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MSU Professor Developing Hybrid Superturf


News from
Michigan State University

By MSU Saff
May 30, 2007

EAST LANSING, Mich. -- In the future, people who care for and enjoy using golf courses, sports fields and parks may be able to worry less about how cold weather and drought affect the grass at their favorite recreational areas. With the development of new turfgrass hybrids by Suleiman Bughrara, professor in the Michigan State University (MSU) Department of Crop and Soil Sciences, the turfgrass industry may grow greener and stronger than ever before.

Since beginning his work at MSU in 1999, Bughrara has blazed new trails. Or, sometimes, frozen them. Bughrara completed a comprehensive snow mold study of more than 4,000 cloned varieties of creeping bentgrass by simulating winter for each plant. Twenty bentgrass varieties showed significant resistance to snow mold, one of the most detrimental diseases challenging the turfgrass industry. A follow-up study found six of the 20 snow-mold-resistant clones also showed resistance to dollar spot, the other main turf-troubling disease.

"Bentgrass has all the right characteristics of great turf but shows susceptibility to dollar spot and snow mold," Bughrara said. "We will continue our work to examine ways of crossbreeding aesthetically pleasing varieties, such as colonial bentgrass, to maximize disease resistance."

Bughrara and his research team continue making discovery after exciting discovery in turfgrass breeding. His work also includes ryegrass and fescue. Working to unlock the mystery of drought tolerance, Bughrara is integrating Atlas fescue genes (from semiarid regions of Morocco) into the perennial ryegrass genome. The hybrids have shown high drought tolerance in greenhouse research. Field evaluations and molecular mapping are under way.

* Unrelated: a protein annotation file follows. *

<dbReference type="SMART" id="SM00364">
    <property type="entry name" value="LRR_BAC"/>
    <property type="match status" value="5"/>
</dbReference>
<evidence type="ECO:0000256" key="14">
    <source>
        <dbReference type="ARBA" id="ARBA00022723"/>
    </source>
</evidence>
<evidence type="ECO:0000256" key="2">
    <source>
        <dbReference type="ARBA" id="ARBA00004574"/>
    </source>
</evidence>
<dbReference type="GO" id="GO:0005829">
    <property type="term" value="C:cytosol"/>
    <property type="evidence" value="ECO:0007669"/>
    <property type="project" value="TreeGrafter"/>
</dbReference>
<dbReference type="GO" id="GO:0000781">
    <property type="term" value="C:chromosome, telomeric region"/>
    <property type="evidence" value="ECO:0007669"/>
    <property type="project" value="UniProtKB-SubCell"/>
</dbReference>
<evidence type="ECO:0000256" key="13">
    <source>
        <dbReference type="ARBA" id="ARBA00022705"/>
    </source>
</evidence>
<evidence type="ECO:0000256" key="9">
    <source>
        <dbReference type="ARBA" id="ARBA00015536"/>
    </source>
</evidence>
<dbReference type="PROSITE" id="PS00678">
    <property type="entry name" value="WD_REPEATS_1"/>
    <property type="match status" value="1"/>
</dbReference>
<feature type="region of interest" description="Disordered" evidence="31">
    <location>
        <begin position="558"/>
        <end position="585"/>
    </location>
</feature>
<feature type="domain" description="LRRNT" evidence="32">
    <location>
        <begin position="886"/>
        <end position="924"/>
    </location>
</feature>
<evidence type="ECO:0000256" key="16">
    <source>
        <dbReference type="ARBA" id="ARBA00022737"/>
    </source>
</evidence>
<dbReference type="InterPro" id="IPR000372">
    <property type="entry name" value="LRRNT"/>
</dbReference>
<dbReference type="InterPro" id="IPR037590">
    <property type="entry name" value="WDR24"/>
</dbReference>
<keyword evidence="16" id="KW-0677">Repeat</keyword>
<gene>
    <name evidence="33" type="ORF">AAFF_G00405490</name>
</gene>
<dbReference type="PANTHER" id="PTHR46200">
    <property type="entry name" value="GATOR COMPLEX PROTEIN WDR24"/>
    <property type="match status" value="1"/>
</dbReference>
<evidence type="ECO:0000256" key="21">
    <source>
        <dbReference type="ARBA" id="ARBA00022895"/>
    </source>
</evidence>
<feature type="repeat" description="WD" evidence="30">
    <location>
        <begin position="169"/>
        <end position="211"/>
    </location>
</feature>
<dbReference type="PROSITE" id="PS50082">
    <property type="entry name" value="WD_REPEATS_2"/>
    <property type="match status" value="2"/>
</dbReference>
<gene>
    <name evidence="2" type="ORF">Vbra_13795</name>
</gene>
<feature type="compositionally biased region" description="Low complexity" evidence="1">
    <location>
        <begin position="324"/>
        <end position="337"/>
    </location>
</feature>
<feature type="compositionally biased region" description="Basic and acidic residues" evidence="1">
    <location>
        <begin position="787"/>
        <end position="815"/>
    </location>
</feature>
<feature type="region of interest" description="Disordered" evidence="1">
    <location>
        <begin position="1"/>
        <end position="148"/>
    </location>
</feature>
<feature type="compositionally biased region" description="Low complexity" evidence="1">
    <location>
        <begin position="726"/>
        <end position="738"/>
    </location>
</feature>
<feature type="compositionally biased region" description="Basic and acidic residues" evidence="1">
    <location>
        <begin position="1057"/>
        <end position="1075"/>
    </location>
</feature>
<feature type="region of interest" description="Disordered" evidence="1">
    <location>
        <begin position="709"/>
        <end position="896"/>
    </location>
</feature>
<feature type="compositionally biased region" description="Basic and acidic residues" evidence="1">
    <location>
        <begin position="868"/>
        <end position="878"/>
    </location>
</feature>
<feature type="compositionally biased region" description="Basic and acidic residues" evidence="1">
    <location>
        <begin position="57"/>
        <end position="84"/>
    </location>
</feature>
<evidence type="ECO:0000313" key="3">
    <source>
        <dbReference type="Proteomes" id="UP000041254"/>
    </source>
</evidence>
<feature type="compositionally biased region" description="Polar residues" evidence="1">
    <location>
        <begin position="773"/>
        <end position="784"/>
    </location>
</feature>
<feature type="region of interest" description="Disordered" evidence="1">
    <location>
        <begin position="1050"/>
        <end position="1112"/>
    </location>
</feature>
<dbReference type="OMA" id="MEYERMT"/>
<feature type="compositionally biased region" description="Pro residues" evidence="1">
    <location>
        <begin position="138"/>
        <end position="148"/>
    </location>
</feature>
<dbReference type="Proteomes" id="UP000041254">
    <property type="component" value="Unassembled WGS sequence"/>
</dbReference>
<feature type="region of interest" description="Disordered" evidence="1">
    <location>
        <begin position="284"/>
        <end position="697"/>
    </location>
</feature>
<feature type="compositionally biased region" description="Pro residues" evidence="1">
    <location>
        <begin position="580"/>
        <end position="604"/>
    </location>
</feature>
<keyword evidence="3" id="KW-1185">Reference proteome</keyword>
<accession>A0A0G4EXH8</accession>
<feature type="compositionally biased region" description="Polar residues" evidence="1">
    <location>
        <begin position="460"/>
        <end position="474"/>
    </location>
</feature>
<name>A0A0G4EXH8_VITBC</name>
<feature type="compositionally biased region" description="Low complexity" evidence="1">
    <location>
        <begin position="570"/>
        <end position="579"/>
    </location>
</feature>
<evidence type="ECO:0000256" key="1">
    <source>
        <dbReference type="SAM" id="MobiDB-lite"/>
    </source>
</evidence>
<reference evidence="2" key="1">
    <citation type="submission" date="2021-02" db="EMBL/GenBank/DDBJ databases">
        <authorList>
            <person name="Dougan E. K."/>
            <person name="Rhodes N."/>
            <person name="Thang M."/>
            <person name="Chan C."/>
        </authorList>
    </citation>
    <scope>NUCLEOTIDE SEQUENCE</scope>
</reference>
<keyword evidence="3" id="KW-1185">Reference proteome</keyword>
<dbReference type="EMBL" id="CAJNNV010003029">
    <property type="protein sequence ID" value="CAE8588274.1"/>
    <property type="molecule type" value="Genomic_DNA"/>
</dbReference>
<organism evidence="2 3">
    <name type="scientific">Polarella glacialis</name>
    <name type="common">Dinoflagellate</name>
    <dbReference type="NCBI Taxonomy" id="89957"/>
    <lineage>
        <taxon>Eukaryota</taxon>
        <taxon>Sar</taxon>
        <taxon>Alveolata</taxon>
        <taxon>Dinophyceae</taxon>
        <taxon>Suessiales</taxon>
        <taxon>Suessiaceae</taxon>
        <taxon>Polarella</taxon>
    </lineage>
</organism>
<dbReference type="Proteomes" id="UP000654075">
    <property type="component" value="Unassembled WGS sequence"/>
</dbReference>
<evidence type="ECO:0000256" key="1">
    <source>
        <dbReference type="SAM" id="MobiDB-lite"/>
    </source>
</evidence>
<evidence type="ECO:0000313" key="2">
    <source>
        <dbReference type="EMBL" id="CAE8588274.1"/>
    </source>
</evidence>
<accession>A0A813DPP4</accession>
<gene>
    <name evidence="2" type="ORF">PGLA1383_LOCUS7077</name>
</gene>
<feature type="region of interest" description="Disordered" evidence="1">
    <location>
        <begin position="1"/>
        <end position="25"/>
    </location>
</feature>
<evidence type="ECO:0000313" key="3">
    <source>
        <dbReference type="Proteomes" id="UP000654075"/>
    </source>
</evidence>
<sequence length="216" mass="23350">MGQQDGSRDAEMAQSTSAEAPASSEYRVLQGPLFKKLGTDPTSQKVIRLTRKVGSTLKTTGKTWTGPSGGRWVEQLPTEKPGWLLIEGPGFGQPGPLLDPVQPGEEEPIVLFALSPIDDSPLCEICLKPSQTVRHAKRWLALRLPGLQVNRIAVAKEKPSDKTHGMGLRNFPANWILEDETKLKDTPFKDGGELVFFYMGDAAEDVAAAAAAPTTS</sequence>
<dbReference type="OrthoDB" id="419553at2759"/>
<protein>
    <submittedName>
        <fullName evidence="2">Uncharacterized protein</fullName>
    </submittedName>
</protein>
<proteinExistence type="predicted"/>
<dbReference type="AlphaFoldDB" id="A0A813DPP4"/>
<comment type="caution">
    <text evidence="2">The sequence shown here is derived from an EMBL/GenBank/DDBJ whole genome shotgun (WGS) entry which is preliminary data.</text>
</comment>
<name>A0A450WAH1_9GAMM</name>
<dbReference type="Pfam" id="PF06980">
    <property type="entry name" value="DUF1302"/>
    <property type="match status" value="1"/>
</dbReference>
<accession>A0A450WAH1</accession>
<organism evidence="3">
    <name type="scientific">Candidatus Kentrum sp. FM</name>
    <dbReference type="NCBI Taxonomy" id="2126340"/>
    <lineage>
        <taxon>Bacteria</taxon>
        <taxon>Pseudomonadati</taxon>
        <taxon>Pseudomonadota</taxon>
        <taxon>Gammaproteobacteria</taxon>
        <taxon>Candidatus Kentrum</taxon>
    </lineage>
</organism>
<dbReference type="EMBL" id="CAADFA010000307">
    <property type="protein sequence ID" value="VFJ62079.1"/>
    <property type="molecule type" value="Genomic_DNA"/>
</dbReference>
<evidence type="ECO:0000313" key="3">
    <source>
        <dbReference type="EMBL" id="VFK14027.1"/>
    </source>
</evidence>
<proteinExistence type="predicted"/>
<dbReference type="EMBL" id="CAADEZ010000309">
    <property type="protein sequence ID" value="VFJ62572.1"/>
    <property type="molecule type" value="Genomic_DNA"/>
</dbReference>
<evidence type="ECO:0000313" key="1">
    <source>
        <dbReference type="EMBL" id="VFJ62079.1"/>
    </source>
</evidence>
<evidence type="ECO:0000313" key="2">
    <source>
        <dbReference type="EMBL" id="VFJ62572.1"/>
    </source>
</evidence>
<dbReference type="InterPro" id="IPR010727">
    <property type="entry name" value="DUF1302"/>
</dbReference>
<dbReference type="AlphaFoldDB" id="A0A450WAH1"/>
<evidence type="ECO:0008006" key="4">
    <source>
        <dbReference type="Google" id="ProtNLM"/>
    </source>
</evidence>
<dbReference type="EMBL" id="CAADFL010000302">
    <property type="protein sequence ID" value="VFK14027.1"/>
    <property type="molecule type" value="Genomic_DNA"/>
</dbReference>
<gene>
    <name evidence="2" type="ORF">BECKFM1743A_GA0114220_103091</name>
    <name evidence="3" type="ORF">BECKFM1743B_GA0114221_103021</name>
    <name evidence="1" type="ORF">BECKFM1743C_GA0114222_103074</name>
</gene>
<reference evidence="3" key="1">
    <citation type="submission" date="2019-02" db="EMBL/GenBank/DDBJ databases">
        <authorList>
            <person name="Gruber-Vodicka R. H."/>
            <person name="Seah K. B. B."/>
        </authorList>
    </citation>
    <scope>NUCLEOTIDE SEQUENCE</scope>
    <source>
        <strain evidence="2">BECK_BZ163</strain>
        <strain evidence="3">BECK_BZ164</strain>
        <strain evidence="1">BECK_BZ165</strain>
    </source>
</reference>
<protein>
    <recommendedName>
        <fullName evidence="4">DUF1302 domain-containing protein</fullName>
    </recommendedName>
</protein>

"This is exciting work," Bughrara said. "We are the only university in the United States doing this type of genetic work to improve cold and drought tolerance and disease resistance in turfgrass breeding."

Bughrara sees potential breakthroughs in how all plants are grown, especially food plants.

"With the right location on a gene, we can create hybrids for cold and drought tolerance in other crops as well. Wheat, corn and rice that need less water to thrive? It could change the entire landscape of our food systems," Bughrara said.

Bughrara's position and several of his research projects are funded by Project GREEEN (Generating Research and Extension to meet Economic and Environmental Needs), Michigan's plant agriculture initiative housed at MSU.

Founded in 1997, Project GREEEN is a cooperative effort between plant-based commodities and businesses together with the Michigan Agricultural Experiment Station, MSU Extension and the Michigan Department of Agriculture to advance Michigan's economy through its plant-based agriculture. Its mission is to develop research and educational programs in response to industry needs, ensure and improve food safety, and protect and preserve the quality of the environment.

To learn more about Michigan's plant agriculture initiative at MSU, visit www.greeen.msu.edu.